GoodRx now joins the growing parade of companies in healthcare and technology that have filed to go public in 2020, marking a banner year for public offerings as markets continue to surpass all-time highs.Digital health and telehealth companies, in particular, have seen a surge in public market activity as the coronavirus pandemic has ushered in what some are calling a new era for the healthcare industry. Coronavirus-induced shutdowns have driven wary patients from doctor's offices and waiting rooms in favor of at-home care, spurring growth in an industry that had been previously considered niche.

Read full story on Business Insider >

What's Next for Telehealth? Opportunities for Innovation

While telehealth has accelerated in popularity, it is far from reaching its zenith. Tremendous innovation is needed to help it reach its potential. BDO USA, part of BDO International, an accounting network, published the 2020 Healthcare Digital Transformation Survey earlier this year. HealthLeaders spoke with Deb Sheehan and Chris Cooper, both managing directors of the BDO Center for Healthcare Excellence and Innovation who were involved with the study, to obtain their insights regarding where opportunities for improvement exist in the virtual care arena.

Read full story on Health Leaders Media >

CVS, Salesforce team up to unite return-to-work platforms

The "strategic relationship" announced Monday will unite Salesforce's workplace management platform, which allows for wellness monitoring and manual contract tracing, with CVS' Return Ready offering, which offers flexible tracking and insights on COVID-19 testing. Should an employer wish to deploy the two platforms in tandem, the services provided by both will be accessible through the system, the companies said.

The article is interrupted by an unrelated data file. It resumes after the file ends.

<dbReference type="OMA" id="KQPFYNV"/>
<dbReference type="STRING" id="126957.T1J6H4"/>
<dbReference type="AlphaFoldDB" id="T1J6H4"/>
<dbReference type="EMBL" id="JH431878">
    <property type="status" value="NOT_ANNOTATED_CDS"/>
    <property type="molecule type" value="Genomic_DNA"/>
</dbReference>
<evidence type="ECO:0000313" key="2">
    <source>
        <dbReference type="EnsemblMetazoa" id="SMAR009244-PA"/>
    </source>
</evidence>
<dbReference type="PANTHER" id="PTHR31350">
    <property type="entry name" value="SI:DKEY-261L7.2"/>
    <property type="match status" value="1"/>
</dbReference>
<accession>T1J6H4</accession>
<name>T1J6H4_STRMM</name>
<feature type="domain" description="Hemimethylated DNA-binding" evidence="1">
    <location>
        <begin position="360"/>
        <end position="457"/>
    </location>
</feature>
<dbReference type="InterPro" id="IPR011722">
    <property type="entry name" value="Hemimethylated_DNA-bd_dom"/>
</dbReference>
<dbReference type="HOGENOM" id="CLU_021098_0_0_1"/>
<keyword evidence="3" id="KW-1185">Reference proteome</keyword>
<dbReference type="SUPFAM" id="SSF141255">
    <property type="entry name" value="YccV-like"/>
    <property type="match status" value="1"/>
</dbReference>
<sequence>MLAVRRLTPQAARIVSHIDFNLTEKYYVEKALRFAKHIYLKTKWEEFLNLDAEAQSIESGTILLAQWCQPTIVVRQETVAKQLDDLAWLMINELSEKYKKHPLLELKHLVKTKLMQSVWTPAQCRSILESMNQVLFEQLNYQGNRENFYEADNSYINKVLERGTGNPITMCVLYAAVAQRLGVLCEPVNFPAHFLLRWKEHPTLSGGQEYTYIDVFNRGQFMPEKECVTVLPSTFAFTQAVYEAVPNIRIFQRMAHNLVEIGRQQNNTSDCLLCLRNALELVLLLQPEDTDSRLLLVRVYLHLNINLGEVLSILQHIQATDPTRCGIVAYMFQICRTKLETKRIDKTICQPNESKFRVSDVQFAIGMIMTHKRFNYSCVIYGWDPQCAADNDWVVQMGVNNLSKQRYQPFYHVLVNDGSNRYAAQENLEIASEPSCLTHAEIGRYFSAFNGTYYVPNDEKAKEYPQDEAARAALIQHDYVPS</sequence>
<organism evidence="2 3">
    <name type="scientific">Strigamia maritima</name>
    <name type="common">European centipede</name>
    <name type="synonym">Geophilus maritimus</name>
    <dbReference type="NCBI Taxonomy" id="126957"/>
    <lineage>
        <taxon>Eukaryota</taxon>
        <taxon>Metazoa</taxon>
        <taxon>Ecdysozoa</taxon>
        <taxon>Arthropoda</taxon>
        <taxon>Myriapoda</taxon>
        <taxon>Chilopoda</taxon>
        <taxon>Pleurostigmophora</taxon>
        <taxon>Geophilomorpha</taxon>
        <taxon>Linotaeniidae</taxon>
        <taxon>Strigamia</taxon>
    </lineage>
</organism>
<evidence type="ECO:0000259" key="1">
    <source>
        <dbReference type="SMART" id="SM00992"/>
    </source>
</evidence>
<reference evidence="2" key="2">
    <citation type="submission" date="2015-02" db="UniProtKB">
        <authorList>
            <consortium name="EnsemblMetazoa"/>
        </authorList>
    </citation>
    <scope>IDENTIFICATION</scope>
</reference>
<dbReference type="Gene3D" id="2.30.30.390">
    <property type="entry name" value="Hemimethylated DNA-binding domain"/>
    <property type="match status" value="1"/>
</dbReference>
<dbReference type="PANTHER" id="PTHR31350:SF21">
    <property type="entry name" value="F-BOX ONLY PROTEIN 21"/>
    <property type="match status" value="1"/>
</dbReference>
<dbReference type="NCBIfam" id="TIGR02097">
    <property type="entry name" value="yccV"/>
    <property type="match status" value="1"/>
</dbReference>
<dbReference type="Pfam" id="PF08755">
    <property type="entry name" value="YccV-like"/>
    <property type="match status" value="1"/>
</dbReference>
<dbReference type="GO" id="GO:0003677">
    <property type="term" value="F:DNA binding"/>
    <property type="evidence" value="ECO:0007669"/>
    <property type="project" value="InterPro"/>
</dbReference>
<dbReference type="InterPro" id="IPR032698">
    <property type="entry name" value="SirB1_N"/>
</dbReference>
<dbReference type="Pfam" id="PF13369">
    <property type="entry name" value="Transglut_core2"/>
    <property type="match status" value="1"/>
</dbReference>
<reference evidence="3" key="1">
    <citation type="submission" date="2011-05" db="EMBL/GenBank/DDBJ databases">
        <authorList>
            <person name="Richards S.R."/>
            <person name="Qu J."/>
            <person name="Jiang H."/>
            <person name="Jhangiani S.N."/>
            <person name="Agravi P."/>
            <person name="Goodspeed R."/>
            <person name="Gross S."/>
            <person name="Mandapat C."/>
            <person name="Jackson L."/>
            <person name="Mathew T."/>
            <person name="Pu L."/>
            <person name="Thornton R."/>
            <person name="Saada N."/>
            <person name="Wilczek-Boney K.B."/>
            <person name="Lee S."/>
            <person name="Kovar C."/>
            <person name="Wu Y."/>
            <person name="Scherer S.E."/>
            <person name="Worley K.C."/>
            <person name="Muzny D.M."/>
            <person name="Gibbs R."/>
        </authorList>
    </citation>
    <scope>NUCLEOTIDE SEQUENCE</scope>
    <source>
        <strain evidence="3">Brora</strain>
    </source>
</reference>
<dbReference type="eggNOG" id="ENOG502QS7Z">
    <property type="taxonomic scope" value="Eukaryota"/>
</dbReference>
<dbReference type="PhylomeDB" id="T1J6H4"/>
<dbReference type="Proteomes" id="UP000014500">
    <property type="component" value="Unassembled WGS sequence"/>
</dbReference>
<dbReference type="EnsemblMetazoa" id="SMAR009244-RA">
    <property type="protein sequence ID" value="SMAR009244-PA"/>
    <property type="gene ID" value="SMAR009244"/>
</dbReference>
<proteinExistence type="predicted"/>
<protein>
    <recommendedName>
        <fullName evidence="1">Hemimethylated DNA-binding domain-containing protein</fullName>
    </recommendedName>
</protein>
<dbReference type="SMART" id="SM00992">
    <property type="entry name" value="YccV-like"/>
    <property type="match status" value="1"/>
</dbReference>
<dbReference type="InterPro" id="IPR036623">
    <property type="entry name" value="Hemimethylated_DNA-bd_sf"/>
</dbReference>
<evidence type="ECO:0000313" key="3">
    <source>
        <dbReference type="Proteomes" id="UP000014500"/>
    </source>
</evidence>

Read full story on Fierce Healthcare >

The Integration of Learning Design and Public Health

Public health is emerging as a core expertise of learning design. Harm reduction is now being incorporated into the core principles of universal design. COVID-19 has forced instructional designers to optimize for health protection alongside student learning. For some unforeseeable future, colleges and universities will be navigating the twin goals of providing residential learning experiences while protecting the health of students, faculty, and staff. Planning for classroom activities now must adhere to guidelines on distancing, masks, and density.

Read full story on Inside Higher Ed >

Allscripts Enhances Healthcare Innovation With Patent Program

Allscripts Healthcare Solutions, Inc. MDRX has recently been awarded five separate patents over the period of only eight days, which underscores its commitment toward delivering unique solutions to clients. The move also highlights its substantial momentum in health IT innovation. Notably, Allscripts’ robust patent program is anticipated to add several additional patents throughout the remaining period of 2020 via innovation to enhance care delivery and connect the overall patient experience.

Read full story on Yahoo! Finance >

Ten innovations in the fight against COVID-19